The Miller-Cory House Museum Westfield NJ
The “West Fields” (Yup – that’s where Westfield got its name!) were once the crossroads between the major cities of Philadelphiaand New Yorkin colonial America, and our area was shaped as a cultural corridor because of this. Two different 18th century farming families, both descended from early settlers in this area, occupied a home in the heart ofWestfield. We can thank the Millers and the Corys for helping to keep the memories of their era alive via The Miller-Cory House, located at614 Mountain Avenue, and run by The Westfield Historical Society.
Construction of the two story farmhouse began in 1740, when Samuel and Sabra Miller first married. The property later came into the hands of Joseph Cory in 1782, and remained in the Cory family until 1921. Today, the Miller-Cory House is on The National Register of Historic Places, and operates as a “living museum.” The museum is open every Sunday (except for holidays), between 2:00 and 4:00 PM, and it is also available for pre-arranged weekday tours for groups. It’s a fantastic way for both adults and children to step back in time, and to not only see, but to feel and experience first hand what life was like in this area in the 18th century. Costumed guides bring guests through the house as they describe the lifestyle of the past, introduce them to a variety of colonial skills and arts, and even demonstrate the art of food preparation on the open hearth. Miller-Cory volunteers sometimes even travel to nearby schools and community groups to demonstrate a variety of colonial artifacts and crafts, and to act out, in period costume, life in Victorian Westfield.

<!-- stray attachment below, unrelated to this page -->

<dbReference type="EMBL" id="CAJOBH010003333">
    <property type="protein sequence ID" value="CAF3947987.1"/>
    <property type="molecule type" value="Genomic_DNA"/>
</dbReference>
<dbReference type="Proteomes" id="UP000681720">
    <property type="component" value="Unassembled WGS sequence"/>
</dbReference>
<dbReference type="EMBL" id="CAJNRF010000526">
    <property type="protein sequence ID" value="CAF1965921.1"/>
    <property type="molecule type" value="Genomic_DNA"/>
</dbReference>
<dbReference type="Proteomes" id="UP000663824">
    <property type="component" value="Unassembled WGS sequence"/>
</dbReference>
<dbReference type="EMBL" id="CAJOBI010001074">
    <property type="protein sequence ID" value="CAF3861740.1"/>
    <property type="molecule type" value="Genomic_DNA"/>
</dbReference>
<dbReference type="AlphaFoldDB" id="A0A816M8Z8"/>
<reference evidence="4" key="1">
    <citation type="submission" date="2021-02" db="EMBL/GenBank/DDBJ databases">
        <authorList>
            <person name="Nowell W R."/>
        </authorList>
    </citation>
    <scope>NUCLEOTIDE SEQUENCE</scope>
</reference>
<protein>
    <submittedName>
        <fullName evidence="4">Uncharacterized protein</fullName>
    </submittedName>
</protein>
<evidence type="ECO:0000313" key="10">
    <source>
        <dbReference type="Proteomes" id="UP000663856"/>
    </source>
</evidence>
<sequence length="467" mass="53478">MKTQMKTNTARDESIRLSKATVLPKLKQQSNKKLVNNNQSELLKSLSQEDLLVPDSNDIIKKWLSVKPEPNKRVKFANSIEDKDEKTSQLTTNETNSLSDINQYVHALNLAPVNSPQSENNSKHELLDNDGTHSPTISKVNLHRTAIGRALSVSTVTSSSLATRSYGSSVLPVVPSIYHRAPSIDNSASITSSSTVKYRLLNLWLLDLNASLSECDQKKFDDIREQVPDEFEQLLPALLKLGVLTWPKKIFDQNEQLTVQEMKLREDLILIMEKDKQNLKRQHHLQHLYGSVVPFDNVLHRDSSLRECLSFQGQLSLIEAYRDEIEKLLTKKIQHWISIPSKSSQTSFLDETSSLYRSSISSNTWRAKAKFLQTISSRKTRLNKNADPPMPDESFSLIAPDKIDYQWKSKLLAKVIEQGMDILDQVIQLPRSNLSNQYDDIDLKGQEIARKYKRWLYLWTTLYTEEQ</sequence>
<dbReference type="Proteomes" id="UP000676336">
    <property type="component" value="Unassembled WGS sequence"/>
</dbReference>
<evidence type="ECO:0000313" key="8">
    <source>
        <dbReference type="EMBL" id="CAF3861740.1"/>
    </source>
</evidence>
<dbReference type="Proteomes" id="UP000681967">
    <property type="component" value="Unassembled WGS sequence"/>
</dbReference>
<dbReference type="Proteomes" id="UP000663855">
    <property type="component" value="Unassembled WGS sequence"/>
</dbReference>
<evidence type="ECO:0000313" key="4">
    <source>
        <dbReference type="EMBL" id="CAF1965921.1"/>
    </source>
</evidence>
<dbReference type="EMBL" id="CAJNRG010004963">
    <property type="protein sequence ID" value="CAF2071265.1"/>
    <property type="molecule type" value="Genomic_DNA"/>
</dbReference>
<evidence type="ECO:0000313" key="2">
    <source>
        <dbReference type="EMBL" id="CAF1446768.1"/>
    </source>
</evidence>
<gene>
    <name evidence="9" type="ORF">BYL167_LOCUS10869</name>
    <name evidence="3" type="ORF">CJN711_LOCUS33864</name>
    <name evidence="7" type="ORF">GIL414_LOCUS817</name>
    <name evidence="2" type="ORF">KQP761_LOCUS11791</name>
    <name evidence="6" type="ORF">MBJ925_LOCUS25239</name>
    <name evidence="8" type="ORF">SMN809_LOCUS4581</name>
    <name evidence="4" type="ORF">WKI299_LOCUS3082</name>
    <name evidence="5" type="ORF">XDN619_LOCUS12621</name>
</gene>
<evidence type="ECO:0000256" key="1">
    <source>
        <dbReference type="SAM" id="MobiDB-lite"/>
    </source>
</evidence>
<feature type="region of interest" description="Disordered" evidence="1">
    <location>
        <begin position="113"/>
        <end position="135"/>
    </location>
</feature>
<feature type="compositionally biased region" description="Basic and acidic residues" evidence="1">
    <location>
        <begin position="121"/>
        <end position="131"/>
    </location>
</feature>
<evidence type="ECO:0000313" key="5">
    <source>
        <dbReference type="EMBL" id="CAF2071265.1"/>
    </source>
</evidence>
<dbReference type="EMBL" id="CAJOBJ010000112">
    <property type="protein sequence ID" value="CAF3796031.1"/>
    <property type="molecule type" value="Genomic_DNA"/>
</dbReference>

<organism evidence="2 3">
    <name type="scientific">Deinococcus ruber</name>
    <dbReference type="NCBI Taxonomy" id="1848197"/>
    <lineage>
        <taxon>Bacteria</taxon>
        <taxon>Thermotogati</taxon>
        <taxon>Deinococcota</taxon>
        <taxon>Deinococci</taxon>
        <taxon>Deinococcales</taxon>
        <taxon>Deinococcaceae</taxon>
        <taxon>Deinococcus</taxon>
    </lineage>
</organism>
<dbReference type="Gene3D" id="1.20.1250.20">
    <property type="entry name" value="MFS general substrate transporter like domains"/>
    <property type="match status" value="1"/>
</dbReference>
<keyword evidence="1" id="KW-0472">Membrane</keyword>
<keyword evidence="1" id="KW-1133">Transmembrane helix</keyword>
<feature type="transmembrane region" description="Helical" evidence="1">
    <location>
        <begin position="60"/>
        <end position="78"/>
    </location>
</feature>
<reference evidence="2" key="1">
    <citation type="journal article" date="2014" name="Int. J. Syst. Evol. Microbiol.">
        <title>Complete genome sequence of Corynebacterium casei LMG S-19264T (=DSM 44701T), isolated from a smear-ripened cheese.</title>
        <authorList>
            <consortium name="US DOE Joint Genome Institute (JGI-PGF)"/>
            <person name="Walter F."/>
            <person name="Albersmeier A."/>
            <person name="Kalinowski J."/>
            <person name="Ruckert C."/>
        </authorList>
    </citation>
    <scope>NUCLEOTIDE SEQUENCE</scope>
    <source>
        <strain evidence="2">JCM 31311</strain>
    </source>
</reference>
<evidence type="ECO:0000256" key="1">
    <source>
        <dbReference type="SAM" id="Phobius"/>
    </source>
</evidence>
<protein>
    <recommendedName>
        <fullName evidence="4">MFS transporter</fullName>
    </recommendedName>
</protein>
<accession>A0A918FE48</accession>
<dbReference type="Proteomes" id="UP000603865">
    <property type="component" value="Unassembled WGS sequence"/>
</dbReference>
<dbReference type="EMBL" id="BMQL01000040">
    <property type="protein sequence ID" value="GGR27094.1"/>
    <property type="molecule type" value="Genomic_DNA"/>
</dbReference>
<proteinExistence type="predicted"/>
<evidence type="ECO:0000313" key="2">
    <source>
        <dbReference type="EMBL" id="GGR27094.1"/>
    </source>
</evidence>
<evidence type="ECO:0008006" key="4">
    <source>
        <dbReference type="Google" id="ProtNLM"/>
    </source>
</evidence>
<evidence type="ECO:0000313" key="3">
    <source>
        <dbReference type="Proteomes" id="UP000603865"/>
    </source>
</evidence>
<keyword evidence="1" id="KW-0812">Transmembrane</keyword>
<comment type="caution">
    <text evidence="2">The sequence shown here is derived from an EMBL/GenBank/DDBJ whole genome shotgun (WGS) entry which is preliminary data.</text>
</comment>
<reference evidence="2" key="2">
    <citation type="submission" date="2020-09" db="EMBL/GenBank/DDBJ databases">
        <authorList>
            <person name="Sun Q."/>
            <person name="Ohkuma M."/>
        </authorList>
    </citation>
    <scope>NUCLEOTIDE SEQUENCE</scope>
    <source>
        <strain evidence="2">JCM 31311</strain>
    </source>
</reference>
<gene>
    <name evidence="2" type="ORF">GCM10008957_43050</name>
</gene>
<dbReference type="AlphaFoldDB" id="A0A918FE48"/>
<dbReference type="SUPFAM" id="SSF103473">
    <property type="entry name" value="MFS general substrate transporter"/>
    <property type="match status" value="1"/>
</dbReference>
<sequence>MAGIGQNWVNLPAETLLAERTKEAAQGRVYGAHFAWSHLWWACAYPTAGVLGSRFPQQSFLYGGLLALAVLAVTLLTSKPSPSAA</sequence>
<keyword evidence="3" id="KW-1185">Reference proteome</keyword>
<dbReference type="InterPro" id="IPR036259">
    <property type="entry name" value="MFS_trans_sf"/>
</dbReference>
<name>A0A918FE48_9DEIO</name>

The Miller-CoryMuseum is nationally recognized, so why not take advantage of this gem right here in our area? Chances are, when the kids see what was involved in the day-to-day activities of the children of their colonial ancestors, they will be less likely to complain about having to wait that whole 60 seconds for the macaroni and cheese to heat in the microwave, or about having to spend one hour a week mowing the lawn or raking the leaves. Well, we can hope . . . . .